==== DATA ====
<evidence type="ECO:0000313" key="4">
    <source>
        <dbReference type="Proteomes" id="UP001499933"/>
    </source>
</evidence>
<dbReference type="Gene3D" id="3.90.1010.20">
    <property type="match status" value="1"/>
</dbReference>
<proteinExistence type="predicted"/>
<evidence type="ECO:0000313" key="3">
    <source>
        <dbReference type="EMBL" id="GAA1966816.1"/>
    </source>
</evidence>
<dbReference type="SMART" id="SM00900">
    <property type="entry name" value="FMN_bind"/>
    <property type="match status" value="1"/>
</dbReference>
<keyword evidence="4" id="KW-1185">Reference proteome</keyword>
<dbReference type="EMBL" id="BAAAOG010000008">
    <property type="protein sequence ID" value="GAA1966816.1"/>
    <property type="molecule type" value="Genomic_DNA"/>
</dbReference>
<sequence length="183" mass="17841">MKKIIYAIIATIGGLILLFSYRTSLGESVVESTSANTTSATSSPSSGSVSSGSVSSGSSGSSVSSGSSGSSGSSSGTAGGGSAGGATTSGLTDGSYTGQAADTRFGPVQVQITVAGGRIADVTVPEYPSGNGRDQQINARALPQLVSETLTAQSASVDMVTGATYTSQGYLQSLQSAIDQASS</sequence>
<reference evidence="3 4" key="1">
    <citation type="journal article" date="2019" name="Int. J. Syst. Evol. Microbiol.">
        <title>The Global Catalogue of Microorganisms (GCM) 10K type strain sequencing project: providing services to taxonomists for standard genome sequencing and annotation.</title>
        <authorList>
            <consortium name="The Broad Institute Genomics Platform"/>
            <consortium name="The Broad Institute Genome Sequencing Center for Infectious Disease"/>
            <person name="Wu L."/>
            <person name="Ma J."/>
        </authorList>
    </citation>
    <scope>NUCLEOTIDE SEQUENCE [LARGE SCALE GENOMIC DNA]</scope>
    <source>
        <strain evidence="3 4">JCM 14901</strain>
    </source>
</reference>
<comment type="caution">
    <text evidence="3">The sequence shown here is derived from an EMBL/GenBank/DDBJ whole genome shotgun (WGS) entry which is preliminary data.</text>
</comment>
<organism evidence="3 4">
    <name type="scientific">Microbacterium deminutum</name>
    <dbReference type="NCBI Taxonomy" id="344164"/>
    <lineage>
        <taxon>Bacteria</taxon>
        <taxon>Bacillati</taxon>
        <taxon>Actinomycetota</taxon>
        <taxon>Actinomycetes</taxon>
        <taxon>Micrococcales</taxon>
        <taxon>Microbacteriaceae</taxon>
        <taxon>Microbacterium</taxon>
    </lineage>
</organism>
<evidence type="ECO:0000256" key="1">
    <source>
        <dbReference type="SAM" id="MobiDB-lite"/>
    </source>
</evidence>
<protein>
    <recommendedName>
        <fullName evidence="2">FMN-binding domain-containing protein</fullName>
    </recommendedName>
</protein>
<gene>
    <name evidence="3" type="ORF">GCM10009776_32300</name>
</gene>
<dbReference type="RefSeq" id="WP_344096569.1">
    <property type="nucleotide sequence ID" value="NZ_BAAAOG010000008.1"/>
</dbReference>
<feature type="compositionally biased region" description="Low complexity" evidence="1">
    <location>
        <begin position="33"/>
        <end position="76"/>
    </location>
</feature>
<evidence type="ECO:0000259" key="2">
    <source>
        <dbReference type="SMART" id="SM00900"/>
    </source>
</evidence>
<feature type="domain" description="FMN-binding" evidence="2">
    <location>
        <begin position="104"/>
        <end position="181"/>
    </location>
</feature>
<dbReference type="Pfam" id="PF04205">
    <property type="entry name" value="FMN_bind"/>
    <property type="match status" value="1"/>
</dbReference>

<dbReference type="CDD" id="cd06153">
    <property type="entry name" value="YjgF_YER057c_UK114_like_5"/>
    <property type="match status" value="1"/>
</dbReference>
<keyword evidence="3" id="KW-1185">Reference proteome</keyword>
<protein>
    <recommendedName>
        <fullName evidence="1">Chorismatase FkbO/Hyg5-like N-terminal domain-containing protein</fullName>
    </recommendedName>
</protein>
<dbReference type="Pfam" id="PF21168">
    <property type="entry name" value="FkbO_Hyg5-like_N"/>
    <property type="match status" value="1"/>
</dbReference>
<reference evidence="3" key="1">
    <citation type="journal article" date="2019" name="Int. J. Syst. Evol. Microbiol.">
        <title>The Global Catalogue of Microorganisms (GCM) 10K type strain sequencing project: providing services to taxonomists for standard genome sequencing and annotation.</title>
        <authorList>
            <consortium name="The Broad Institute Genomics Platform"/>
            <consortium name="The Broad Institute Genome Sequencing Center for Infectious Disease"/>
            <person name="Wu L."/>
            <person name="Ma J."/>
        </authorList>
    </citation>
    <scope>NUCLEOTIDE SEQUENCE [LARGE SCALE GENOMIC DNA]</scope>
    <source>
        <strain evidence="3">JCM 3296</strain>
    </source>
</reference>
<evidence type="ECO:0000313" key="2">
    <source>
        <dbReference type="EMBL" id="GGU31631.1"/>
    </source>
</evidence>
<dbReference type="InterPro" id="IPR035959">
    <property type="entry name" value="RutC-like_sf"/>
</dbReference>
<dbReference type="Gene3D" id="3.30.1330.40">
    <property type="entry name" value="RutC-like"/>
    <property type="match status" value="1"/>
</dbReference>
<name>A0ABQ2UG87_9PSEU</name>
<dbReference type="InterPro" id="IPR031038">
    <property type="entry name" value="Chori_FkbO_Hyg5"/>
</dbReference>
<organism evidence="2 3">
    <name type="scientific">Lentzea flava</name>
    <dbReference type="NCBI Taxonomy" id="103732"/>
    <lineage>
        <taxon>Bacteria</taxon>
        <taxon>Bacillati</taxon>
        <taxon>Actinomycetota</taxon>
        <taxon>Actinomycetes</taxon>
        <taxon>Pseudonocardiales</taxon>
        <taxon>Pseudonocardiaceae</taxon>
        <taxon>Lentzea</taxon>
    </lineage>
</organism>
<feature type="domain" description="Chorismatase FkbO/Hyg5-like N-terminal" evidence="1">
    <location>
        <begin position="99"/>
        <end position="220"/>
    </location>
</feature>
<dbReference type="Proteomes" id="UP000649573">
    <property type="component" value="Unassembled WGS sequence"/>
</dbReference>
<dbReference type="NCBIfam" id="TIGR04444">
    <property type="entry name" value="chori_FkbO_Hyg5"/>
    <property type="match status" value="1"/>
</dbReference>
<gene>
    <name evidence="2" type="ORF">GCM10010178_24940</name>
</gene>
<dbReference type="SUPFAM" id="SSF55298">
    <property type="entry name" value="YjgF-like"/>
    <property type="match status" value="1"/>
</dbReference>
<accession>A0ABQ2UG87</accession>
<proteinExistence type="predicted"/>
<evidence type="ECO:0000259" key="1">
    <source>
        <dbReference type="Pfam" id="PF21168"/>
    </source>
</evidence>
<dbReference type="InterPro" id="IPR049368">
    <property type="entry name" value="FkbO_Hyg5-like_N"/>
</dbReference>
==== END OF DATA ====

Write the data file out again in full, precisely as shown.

<evidence type="ECO:0000313" key="4">
    <source>
        <dbReference type="Proteomes" id="UP001499933"/>
    </source>
</evidence>
<dbReference type="Gene3D" id="3.90.1010.20">
    <property type="match status" value="1"/>
</dbReference>
<proteinExistence type="predicted"/>
<evidence type="ECO:0000313" key="3">
    <source>
        <dbReference type="EMBL" id="GAA1966816.1"/>
    </source>
</evidence>
<dbReference type="SMART" id="SM00900">
    <property type="entry name" value="FMN_bind"/>
    <property type="match status" value="1"/>
</dbReference>
<keyword evidence="4" id="KW-1185">Reference proteome</keyword>
<dbReference type="EMBL" id="BAAAOG010000008">
    <property type="protein sequence ID" value="GAA1966816.1"/>
    <property type="molecule type" value="Genomic_DNA"/>
</dbReference>
<sequence length="183" mass="17841">MKKIIYAIIATIGGLILLFSYRTSLGESVVESTSANTTSATSSPSSGSVSSGSVSSGSSGSSVSSGSSGSSGSSSGTAGGGSAGGATTSGLTDGSYTGQAADTRFGPVQVQITVAGGRIADVTVPEYPSGNGRDQQINARALPQLVSETLTAQSASVDMVTGATYTSQGYLQSLQSAIDQASS</sequence>
<reference evidence="3 4" key="1">
    <citation type="journal article" date="2019" name="Int. J. Syst. Evol. Microbiol.">
        <title>The Global Catalogue of Microorganisms (GCM) 10K type strain sequencing project: providing services to taxonomists for standard genome sequencing and annotation.</title>
        <authorList>
            <consortium name="The Broad Institute Genomics Platform"/>
            <consortium name="The Broad Institute Genome Sequencing Center for Infectious Disease"/>
            <person name="Wu L."/>
            <person name="Ma J."/>
        </authorList>
    </citation>
    <scope>NUCLEOTIDE SEQUENCE [LARGE SCALE GENOMIC DNA]</scope>
    <source>
        <strain evidence="3 4">JCM 14901</strain>
    </source>
</reference>
<comment type="caution">
    <text evidence="3">The sequence shown here is derived from an EMBL/GenBank/DDBJ whole genome shotgun (WGS) entry which is preliminary data.</text>
</comment>
<organism evidence="3 4">
    <name type="scientific">Microbacterium deminutum</name>
    <dbReference type="NCBI Taxonomy" id="344164"/>
    <lineage>
        <taxon>Bacteria</taxon>
        <taxon>Bacillati</taxon>
        <taxon>Actinomycetota</taxon>
        <taxon>Actinomycetes</taxon>
        <taxon>Micrococcales</taxon>
        <taxon>Microbacteriaceae</taxon>
        <taxon>Microbacterium</taxon>
    </lineage>
</organism>
<evidence type="ECO:0000256" key="1">
    <source>
        <dbReference type="SAM" id="MobiDB-lite"/>
    </source>
</evidence>
<protein>
    <recommendedName>
        <fullName evidence="2">FMN-binding domain-containing protein</fullName>
    </recommendedName>
</protein>
<gene>
    <name evidence="3" type="ORF">GCM10009776_32300</name>
</gene>
<dbReference type="RefSeq" id="WP_344096569.1">
    <property type="nucleotide sequence ID" value="NZ_BAAAOG010000008.1"/>
</dbReference>
<feature type="compositionally biased region" description="Low complexity" evidence="1">
    <location>
        <begin position="33"/>
        <end position="76"/>
    </location>
</feature>
<evidence type="ECO:0000259" key="2">
    <source>
        <dbReference type="SMART" id="SM00900"/>
    </source>
</evidence>
<feature type="domain" description="FMN-binding" evidence="2">
    <location>
        <begin position="104"/>
        <end position="181"/>
    </location>
</feature>
<dbReference type="Pfam" id="PF04205">
    <property type="entry name" value="FMN_bind"/>
    <property type="match status" value="1"/>
</dbReference>

<dbReference type="CDD" id="cd06153">
    <property type="entry name" value="YjgF_YER057c_UK114_like_5"/>
    <property type="match status" value="1"/>
</dbReference>
<keyword evidence="3" id="KW-1185">Reference proteome</keyword>
<protein>
    <recommendedName>
        <fullName evidence="1">Chorismatase FkbO/Hyg5-like N-terminal domain-containing protein</fullName>
    </recommendedName>
</protein>
<dbReference type="Pfam" id="PF21168">
    <property type="entry name" value="FkbO_Hyg5-like_N"/>
    <property type="match status" value="1"/>
</dbReference>
<reference evidence="3" key="1">
    <citation type="journal article" date="2019" name="Int. J. Syst. Evol. Microbiol.">
        <title>The Global Catalogue of Microorganisms (GCM) 10K type strain sequencing project: providing services to taxonomists for standard genome sequencing and annotation.</title>
        <authorList>
            <consortium name="The Broad Institute Genomics Platform"/>
            <consortium name="The Broad Institute Genome Sequencing Center for Infectious Disease"/>
            <person name="Wu L."/>
            <person name="Ma J."/>
        </authorList>
    </citation>
    <scope>NUCLEOTIDE SEQUENCE [LARGE SCALE GENOMIC DNA]</scope>
    <source>
        <strain evidence="3">JCM 3296</strain>
    </source>
</reference>
<evidence type="ECO:0000313" key="2">
    <source>
        <dbReference type="EMBL" id="GGU31631.1"/>
    </source>
</evidence>
<dbReference type="InterPro" id="IPR035959">
    <property type="entry name" value="RutC-like_sf"/>
</dbReference>
<dbReference type="Gene3D" id="3.30.1330.40">
    <property type="entry name" value="RutC-like"/>
    <property type="match status" value="1"/>
</dbReference>
<name>A0ABQ2UG87_9PSEU</name>
<dbReference type="InterPro" id="IPR031038">
    <property type="entry name" value="Chori_FkbO_Hyg5"/>
</dbReference>
<organism evidence="2 3">
    <name type="scientific">Lentzea flava</name>
    <dbReference type="NCBI Taxonomy" id="103732"/>
    <lineage>
        <taxon>Bacteria</taxon>
        <taxon>Bacillati</taxon>
        <taxon>Actinomycetota</taxon>
        <taxon>Actinomycetes</taxon>
        <taxon>Pseudonocardiales</taxon>
        <taxon>Pseudonocardiaceae</taxon>
        <taxon>Lentzea</taxon>
    </lineage>
</organism>
<feature type="domain" description="Chorismatase FkbO/Hyg5-like N-terminal" evidence="1">
    <location>
        <begin position="99"/>
        <end position="220"/>
    </location>
</feature>
<dbReference type="Proteomes" id="UP000649573">
    <property type="component" value="Unassembled WGS sequence"/>
</dbReference>
<dbReference type="NCBIfam" id="TIGR04444">
    <property type="entry name" value="chori_FkbO_Hyg5"/>
    <property type="match status" value="1"/>
</dbReference>
<gene>
    <name evidence="2" type="ORF">GCM10010178_24940</name>
</gene>
<dbReference type="SUPFAM" id="SSF55298">
    <property type="entry name" value="YjgF-like"/>
    <property type="match status" value="1"/>
</dbReference>
<accession>A0ABQ2UG87</accession>
<proteinExistence type="predicted"/>
<evidence type="ECO:0000259" key="1">
    <source>
        <dbReference type="Pfam" id="PF21168"/>
    </source>
</evidence>
<dbReference type="InterPro" id="IPR049368">
    <property type="entry name" value="FkbO_Hyg5-like_N"/>
</dbReference>